The day before my procedure, when it came time to start the 24-hour, clear-liquid prep diet in earnest, I poured heated chicken bone broth into a mug, took a sip and nearly spat it out everywhere. It was like drinking dirt off a tire shop floor. The only way Gwyneth Paltrow was promoting this was if aliens had taken over her body. (Have aliens taken over her body??)
Plus, there was the caffeine situation. If I am anything, it is a matcha latte addict. But matcha sans latte is akin to drinking the tears of the heartbroken. The only small bit of light breaking through the irrational clouds of food anger that hung over me was the lime jello, the true star of the liquid prep diet, bringing back memories of the jello shots of my 20s.
And it wasn’t like the liquid situation got better. Come 6 p.m. I was mixing that sadistic workout punch of Miralax and Gatorade into a pitcher. Here we go, I thought, and drank it down in 3.5 glasses, timed ten minutes apart, as instructed.
The mixture was supposed to kick in within 30 to 60 minutes, setting off 5 to 10 “bowel movements” for the evening. I sat on my couch to watch Love is Blind 4: After the Altar which, if you haven’t watched it yet, don’t. I eyed the clock. My bowels were getting twisted up, but the episode ended and…nothing. I started another show, finished the episode and…still nothing. The clock was ticking away. Two hours had passed. Where was the poop I’d been promised?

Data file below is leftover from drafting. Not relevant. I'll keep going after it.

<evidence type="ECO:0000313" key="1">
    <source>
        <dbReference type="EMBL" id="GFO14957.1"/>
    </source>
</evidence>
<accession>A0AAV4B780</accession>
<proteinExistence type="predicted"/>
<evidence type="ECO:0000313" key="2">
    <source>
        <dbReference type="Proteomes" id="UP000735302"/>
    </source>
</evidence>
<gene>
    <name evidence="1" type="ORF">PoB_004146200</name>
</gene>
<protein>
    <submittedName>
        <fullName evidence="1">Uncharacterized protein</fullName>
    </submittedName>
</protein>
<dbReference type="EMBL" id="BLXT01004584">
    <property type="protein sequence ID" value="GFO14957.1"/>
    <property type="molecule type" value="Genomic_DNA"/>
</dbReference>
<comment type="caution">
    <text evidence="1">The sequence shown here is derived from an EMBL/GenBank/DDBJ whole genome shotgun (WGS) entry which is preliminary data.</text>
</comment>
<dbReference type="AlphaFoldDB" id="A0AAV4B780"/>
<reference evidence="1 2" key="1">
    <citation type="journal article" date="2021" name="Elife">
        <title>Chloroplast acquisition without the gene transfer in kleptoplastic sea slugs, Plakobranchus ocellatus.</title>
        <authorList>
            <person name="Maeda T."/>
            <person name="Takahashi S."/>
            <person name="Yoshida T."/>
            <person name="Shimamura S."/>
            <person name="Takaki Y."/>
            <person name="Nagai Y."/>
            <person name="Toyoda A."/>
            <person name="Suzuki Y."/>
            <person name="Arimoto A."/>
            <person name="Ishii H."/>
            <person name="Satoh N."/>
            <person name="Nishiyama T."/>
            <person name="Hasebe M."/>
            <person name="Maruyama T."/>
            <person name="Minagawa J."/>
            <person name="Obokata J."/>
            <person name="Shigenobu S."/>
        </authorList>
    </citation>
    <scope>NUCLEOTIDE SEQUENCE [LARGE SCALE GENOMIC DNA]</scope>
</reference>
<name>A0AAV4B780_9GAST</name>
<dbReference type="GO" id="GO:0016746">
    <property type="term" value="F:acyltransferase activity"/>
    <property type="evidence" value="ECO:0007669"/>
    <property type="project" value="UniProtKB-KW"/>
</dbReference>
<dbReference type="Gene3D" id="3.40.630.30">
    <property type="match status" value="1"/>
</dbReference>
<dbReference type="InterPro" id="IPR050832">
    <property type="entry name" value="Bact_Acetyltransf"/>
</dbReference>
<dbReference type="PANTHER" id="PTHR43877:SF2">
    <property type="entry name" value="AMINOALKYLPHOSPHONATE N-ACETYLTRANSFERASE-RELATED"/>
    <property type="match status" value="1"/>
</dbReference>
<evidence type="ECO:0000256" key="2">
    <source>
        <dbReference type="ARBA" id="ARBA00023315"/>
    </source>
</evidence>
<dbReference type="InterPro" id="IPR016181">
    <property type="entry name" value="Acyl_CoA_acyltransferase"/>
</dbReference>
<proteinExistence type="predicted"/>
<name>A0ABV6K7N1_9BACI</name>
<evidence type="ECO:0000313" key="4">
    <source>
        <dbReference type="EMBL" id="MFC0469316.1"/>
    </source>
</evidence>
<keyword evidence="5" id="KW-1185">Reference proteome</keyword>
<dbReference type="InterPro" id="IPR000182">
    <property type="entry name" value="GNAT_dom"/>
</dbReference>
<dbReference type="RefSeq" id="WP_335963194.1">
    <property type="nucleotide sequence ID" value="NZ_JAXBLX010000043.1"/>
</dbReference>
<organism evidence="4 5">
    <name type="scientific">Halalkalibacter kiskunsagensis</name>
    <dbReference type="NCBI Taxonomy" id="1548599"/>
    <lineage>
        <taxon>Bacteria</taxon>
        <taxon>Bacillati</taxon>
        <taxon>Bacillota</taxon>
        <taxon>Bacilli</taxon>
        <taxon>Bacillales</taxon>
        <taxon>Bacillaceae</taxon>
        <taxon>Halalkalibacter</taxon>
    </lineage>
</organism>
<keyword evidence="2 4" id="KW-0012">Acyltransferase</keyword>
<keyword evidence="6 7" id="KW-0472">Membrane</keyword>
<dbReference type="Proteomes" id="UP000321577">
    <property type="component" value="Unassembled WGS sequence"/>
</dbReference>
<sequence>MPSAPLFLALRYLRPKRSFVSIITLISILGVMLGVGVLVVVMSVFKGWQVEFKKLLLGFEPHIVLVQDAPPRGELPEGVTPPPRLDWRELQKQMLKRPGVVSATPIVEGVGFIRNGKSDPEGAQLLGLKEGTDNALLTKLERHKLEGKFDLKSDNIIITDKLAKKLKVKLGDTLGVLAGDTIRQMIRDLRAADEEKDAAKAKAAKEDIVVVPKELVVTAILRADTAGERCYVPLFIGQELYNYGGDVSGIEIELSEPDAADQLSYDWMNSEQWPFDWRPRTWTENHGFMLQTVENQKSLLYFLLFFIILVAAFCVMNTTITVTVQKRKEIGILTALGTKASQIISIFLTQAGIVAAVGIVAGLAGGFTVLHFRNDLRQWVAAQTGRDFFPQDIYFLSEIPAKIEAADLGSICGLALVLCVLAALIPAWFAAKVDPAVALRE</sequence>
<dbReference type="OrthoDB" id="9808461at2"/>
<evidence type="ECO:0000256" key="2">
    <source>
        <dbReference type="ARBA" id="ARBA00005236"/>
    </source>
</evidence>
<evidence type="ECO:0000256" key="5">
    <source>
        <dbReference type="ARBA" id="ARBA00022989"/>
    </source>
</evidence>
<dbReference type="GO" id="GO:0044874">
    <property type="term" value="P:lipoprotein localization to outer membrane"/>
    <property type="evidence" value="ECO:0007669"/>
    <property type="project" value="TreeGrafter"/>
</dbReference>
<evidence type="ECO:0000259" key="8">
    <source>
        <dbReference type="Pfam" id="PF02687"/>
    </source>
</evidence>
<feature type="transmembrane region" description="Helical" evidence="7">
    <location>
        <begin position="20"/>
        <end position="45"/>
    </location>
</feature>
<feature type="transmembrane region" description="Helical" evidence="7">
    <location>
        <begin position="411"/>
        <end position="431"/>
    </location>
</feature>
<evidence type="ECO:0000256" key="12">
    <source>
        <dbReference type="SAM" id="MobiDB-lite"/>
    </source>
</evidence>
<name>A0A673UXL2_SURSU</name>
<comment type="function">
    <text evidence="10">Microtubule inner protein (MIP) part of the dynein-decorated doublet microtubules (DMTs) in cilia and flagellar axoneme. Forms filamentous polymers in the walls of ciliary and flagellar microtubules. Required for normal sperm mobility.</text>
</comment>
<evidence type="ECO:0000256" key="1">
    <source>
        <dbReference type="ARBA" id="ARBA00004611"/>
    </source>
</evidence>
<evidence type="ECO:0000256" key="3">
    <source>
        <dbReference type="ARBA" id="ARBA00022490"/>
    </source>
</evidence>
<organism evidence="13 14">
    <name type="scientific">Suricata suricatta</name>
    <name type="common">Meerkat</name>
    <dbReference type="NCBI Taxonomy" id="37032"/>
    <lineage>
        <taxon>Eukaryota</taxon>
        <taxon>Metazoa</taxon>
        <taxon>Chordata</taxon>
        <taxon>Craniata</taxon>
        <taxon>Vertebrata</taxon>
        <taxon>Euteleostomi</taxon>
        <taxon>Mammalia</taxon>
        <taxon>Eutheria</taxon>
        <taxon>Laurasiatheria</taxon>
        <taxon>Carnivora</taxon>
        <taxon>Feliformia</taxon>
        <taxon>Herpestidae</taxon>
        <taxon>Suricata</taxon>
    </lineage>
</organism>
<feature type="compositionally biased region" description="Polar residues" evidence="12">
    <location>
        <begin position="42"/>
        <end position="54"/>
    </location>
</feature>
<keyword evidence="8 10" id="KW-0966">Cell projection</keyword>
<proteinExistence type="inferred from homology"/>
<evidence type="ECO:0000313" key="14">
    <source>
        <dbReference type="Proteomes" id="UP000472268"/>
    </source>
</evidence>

I started Googling: How long should the prep liquid take to kick in? For some people it could take up to three hours, even four, Dr. Google replied. So I was okay. No need to worry. Although by four hours, it was recommended to call your doctor. It was already 8 p.m. There was no doctor available to call. The clock kept ticking, my gut kept roiling and…still nothing.
By 10 p.m. I was panicking. What if I hadn’t prepped right? What if I should have been on a low-fiber diet for days, which I was discovering some doctors recommended? What if I should have taken the prescription prep medicine instead?
And now I had a new fear: Even if I did start pooping, at this point my colon might not clear in time. I could be among the nearly 30% of people who have inadequate prep, and have to reschedule or do it all again. The doctor’s instructions recommended purchasing a saline enema from my local pharmacy if this happened, but Dr. Google said to send someone to get it because I could have sudden, explosive diarrhea. I was not waking up a neighbor to ask for this. And anyway, the store was closed. I cupped my face in my hands. Maybe if I’d done my homework I wouldn’t be sitting here, a knot forming heavy in my chest, that empty space opening up around me again, reminding me I was all alone.